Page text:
# exploring linear and exponential growth

## exploring linear and exponential growth

In 1999, Catherine Ryan Hyde released the novel Pay It Forward. Warner Brothers turned it into a major motion picture in 2000. In the story, Trevor is in seventh grade, and he devises a plan to change the world. In Trevor’s plan, a person must repay a good deed done for them by doing a good deed for three different people. What starts as one good deed turns into three more good deeds, which grows into 3 • 3 = 9 good deeds, and so on!

Assume that the good deeds occurred each month. Look at how quickly this exponential growth can grow.

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Month

1

2

3

4

5

Good Deeds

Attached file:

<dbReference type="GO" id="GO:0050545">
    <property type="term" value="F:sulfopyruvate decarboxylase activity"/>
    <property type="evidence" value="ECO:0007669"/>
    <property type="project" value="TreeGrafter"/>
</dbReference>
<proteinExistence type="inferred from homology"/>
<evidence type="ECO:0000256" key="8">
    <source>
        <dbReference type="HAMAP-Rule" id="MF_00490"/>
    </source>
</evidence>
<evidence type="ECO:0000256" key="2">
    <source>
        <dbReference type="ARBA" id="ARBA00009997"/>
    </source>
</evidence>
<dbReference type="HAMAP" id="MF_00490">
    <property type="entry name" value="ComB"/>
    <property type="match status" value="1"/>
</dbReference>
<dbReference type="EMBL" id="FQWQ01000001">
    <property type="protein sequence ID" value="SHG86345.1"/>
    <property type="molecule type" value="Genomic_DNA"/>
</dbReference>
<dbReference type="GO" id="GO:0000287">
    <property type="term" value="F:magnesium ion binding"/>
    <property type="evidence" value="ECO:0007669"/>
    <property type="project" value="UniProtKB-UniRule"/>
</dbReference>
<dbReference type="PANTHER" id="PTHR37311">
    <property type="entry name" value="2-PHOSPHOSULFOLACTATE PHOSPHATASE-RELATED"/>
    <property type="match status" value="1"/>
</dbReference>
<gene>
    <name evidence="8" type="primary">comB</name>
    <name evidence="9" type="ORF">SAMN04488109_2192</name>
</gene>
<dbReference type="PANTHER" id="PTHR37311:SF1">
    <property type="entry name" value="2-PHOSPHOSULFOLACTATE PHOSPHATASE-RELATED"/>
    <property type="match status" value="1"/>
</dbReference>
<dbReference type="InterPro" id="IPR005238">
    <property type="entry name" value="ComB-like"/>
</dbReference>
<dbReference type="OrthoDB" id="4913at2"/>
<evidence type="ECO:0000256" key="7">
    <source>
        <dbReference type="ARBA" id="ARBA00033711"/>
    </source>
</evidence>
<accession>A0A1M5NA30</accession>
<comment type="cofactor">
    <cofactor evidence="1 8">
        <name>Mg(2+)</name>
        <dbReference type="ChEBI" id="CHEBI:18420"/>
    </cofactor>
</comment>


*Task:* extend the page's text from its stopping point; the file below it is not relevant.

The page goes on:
3

9

27

81

243

What if Trevor’s plan was to perform thirty good deeds himself each month?

Month

1

2

3

4

5

Good Deeds

30

60

90

120

150

Notice that if Trevor is doing 30 good deeds each month by himself, that even though it starts looking like high numbers, it is quickly surpassed by the “pay it forward” plan. What type of functions do these plans represent?

Take a look!

The “pay it forward” plan is an exponential function, f(x) = 3x. The good deeds have a common ratio of 3.

The “Trevor do it all by himself” plan is a linear function, f(x) = 30x. The good deeds have a common difference of 30.